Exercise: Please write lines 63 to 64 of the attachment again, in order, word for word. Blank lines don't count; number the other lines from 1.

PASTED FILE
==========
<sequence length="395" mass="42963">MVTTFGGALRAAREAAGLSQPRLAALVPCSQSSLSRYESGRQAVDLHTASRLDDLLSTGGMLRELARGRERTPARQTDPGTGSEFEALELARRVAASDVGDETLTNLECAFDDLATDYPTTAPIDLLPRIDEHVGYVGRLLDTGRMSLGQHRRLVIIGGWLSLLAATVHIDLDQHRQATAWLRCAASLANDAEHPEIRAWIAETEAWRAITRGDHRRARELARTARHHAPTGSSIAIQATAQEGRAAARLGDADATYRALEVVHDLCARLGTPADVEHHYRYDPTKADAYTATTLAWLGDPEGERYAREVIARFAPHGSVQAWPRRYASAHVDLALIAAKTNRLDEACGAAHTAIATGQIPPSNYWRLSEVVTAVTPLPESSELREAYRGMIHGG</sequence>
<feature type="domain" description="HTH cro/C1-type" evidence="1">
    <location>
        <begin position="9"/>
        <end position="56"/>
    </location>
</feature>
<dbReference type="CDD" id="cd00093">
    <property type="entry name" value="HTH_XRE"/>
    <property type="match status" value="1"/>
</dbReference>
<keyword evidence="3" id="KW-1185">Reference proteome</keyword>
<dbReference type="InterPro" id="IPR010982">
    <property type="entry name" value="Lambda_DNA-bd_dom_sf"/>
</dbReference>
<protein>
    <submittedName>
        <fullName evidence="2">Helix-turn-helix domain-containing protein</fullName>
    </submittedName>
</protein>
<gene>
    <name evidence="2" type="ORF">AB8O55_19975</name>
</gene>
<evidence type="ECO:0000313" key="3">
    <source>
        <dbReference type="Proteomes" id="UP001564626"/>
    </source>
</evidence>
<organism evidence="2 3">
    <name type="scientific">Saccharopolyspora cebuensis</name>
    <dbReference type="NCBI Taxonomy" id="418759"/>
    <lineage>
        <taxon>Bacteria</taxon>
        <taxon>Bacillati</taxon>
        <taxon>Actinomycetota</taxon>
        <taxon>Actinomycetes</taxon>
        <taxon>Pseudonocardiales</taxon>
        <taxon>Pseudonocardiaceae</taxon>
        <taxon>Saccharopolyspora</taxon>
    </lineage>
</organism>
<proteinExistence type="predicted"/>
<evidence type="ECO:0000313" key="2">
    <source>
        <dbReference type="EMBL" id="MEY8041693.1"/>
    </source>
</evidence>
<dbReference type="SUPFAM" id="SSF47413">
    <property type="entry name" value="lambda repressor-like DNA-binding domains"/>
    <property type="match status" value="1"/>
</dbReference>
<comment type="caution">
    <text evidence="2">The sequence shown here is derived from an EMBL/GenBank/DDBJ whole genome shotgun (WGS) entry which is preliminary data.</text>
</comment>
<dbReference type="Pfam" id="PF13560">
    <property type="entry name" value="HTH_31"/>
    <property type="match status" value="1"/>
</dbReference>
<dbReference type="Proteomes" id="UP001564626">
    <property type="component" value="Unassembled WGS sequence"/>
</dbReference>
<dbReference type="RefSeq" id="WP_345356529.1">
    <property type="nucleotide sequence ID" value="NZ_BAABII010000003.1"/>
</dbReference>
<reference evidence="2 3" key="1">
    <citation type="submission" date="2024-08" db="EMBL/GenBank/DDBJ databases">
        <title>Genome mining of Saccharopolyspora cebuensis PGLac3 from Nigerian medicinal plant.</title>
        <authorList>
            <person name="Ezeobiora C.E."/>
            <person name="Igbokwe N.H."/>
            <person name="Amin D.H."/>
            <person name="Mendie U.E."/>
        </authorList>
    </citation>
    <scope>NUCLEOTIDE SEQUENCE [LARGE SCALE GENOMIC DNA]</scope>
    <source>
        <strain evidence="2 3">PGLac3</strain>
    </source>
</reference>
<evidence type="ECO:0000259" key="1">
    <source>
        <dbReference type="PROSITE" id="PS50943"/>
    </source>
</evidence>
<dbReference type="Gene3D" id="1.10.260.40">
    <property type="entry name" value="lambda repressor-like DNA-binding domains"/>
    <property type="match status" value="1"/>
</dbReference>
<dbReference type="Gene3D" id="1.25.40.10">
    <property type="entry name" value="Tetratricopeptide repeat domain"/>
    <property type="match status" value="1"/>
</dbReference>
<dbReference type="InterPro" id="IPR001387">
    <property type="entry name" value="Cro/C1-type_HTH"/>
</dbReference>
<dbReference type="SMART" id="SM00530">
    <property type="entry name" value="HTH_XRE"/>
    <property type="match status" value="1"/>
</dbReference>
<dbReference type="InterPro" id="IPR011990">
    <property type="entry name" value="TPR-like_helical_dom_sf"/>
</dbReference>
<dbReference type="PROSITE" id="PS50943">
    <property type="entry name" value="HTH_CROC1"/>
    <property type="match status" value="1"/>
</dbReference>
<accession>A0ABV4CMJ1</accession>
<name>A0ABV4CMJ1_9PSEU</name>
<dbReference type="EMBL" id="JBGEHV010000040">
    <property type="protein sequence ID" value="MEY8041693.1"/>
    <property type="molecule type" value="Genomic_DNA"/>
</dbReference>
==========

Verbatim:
    <property type="nucleotide sequence ID" value="NZ_BAABII010000003.1"/>
</dbReference>